Alberto Santos-Dumont’s Race Around the Eiffel Tower
by Rob Polivka and Jef Polivka
illustrations by Rob Polivka
Farrar Straus Giroux, 2019. 40 pages.
Review written September 2, 2019, from a library book
Here’s a picture book about one of the pioneers of flight – and one I didn’t know anything about. Alberto Santos-Dumont, who went by Santos, dreamed of flying and worked hard to invent a machine that would fly and could be steered.
Santos made balloons, trying to make their shape facilitate steering. He added a motor to make them move even against the wind. Yes, his airships crashed. He used that as an opportunity to improve the design.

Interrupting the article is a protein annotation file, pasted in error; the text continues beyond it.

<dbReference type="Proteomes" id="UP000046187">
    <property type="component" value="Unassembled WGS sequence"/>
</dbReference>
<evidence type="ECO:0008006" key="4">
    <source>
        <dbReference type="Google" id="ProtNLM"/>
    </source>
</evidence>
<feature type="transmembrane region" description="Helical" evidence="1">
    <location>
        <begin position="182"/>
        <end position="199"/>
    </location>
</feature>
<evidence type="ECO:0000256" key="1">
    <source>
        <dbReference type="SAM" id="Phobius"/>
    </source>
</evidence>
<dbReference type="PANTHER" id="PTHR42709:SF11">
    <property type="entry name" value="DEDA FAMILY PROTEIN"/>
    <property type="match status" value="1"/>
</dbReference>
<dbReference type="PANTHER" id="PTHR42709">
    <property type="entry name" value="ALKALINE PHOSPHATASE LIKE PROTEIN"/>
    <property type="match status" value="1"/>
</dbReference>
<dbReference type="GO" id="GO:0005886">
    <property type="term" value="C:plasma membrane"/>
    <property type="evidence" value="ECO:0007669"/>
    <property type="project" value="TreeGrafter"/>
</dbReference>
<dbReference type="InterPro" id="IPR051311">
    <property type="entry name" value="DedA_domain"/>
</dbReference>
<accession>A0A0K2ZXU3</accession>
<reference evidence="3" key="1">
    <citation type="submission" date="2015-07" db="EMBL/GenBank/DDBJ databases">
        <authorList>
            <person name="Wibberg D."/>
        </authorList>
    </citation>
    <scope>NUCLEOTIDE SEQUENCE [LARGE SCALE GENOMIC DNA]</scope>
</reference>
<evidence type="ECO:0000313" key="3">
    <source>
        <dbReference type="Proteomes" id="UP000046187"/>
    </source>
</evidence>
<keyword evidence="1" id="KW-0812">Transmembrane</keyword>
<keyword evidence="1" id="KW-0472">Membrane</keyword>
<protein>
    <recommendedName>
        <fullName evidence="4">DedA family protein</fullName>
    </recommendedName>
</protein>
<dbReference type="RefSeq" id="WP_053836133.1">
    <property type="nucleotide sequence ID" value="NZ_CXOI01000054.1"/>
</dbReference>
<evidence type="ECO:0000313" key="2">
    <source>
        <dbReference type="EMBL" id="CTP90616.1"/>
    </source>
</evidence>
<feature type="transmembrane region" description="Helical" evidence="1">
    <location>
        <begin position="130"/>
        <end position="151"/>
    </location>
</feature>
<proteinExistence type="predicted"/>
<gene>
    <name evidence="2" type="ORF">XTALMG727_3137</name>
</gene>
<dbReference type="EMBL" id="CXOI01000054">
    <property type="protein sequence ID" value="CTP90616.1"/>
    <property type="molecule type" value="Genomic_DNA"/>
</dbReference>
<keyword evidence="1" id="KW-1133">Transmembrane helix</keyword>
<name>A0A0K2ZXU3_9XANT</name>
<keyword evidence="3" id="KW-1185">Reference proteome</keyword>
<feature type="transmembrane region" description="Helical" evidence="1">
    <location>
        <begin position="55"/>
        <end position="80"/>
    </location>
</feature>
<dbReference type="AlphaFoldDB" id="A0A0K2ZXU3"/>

After Santos had already built five airships, a prize of 100,000 francs was announced for the first person who could pilot an airship from the Aero Club in Paris around the Eiffel Tower and back in less than 30 minutes. His first attempt failed, and Airship No. 5 was destroyed.
This book tells the dramatic story of his next attempt. He won this prize even before the Wright Brothers achieved their historic flight.
Alberto Santos-Dumont’s life and adventures make a good story. It’s dramatic and easy-to-follow – and teaches the reader that there was more to the development of flight than just the Wright Brothers or just what was happening in America. There’s a page of more facts in the back of the book.
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